SA: Agreed––I look back on the writing journey and how much there was and still is to learn, and I get mentally tired all over again. How about you? Does writing energize or exhausts you? And if possible, can you give writers 1-health tip for staying happy and healthy during an especially grueling writing process?


PF: It depends on the story. If the story takes me by trance and won't go away, I find myself enjoying pounding on my laptop keys and talking to myself like a madwoman. It's so fun when I get hit by a new book. It's exhilarating and simply a lovely chaos I enjoy floating on until after the multiple edits.


SA: I like that description––"If the story takes me by trance and won't go away." How many novels have you had published so far?


PF: I have written eight novels to date, alhamdulillah.


SA: Eight! Impressive. And moving forward? What does literary success look like to you?


PF: Literary success, for me, means a lot of things. For instance, publishing a book and not dying with an untold story is equal to literary success. It also can mean selling some copies of it or being recognized as a talented writer by your readers."


SA: True. And how did you decide?


PF: It's multi-faceted, in my opinion. There is no one right answer or only one type of literary success. I could have used all my savings to print thousands and thousands of copies of my best novel and tour the country to promote it and push it in every possible bookstore who would have me. But instead, I preferred to invest that money in my publishing company and eBook store and into the budding writers of the ummah.


SA: Forgive me, I have to ask this because I'm nosey. Do you hide any secrets in your books that only a few people will find?


PF: Well, I have so many real events weaved in my stories… Most artists find inspiration in their own lives. The professional incidents in my career or the intimate parts are hard to write at times. Most people assume the last bits come straight from my bedroom. The reality is they don't. Many people have more 'action' than I do because I'm an ascetic. A lot of intimate scenarios are just plain imagination and mischievousness. You got to let it out somewhere *laughs.* To give you an example, in my latest novel, the protagonist has a couple of office romances. I have never had these things, but did people around me at my old job have them? Yes.


I will end with:

"A writer is someone who has taught his mind to misbehave." ― Oscar Wilde.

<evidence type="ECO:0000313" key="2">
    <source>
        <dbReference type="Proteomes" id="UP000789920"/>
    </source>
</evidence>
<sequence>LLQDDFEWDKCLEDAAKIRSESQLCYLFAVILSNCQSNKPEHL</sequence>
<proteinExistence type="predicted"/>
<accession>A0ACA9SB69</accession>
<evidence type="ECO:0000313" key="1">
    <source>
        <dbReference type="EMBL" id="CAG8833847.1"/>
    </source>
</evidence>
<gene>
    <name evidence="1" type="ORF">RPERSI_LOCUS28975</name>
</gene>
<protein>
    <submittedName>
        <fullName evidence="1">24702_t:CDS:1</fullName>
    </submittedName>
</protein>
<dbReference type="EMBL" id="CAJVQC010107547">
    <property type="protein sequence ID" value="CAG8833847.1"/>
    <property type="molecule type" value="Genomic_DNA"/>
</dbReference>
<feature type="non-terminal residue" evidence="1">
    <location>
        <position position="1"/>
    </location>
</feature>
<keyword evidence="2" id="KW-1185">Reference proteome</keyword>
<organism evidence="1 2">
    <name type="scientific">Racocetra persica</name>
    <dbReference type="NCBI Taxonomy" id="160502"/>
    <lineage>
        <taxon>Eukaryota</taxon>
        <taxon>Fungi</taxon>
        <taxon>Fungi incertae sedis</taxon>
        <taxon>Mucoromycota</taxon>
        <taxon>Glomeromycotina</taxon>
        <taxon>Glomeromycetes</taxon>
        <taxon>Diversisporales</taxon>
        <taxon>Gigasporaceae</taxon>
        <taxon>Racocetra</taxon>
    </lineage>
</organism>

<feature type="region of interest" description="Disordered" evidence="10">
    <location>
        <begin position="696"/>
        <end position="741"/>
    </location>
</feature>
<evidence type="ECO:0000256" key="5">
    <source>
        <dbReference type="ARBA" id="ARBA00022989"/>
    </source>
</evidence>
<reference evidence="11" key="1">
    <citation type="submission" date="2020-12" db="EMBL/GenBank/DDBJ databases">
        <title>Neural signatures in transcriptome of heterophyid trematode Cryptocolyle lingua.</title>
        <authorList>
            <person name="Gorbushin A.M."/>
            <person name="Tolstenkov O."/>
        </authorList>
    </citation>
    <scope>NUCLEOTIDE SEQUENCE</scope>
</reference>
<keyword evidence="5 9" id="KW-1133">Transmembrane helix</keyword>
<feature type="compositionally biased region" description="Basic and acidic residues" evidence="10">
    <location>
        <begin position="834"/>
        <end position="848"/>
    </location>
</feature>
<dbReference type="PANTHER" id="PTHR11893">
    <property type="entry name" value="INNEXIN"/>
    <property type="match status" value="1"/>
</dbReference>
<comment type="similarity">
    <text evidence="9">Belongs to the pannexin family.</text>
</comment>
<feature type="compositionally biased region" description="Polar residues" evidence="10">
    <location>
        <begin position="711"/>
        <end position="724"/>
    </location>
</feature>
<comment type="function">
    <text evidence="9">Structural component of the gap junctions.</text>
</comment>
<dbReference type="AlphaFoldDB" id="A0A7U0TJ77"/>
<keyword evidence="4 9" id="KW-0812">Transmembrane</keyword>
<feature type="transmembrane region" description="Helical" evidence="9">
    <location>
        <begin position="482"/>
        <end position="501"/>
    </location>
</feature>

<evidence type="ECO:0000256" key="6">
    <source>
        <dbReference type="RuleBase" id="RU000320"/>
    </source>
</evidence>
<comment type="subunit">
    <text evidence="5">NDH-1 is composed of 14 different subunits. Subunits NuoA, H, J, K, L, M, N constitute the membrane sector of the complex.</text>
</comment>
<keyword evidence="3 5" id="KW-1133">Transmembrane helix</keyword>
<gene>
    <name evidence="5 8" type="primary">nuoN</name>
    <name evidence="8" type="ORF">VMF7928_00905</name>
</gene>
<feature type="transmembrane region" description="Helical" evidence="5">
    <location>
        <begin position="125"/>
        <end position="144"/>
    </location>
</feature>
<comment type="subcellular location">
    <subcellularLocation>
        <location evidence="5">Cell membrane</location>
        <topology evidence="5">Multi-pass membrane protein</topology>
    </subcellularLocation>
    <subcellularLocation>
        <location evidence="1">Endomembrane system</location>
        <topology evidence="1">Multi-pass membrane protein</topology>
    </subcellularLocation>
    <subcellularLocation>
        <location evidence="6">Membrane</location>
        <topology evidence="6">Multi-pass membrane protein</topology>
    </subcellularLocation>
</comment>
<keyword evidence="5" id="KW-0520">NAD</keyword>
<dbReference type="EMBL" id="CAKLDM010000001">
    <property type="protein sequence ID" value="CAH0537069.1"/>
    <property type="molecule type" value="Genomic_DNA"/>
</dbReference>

And I have…


SA: Are there any book projects you currently are working on now, both as a publisher and as an author?


PF: I'm working on launching three children's books by three different authors, alhamdulillah. As an author, I must finish reading a graphic novel, a children's book, two YA books, and a historical novel. To avoid writing my books, I binge read, lol!


SA: Where can readers ––and writers–– find not only your work but your publishing company?


PF: They can look me up on my Amazon page: https://www.amazon.com/Papatia-Feauxzar/e/B00JH4H2V0 or my blogs mentioned in my bio. I use the company website mainly for business dealing with my signed authors.



Papatia Feauxzar is the Founder of Djarabi Kitabs Publishing. She is also an American author, barista, and publisher of West African descent living in Dallas, Texas, with her husband and son. Feauxzar holds a master's degree in Accounting with a concentration in Personal Finance. After working as a senior accountant for a corporate firm for almost five years, Feauxzar decided to pursue Accounting from home while homeschooling her son. She is now the Online Editor at Hayati Magazine, the founder of Fofky's online store, and has been featured in DFW Child and Voyage Dallas. To learn more about Papatia, you can visit her blogs at:

papatia.wordpress.com

or

aducktrinormom.wordpress.com


If you would like to contact Papatia Feauxzar, you can follow her on Facebook and Instagram:

@Djarabikpub and @fofkys

Follow us on Twitter:

@Djarabikpub and @fofky_s


For more information, contact

DJARABI KITABS PUBLISHING

PO BOX 703733

DALLAS, TX 75370

www.djarabikitabs.com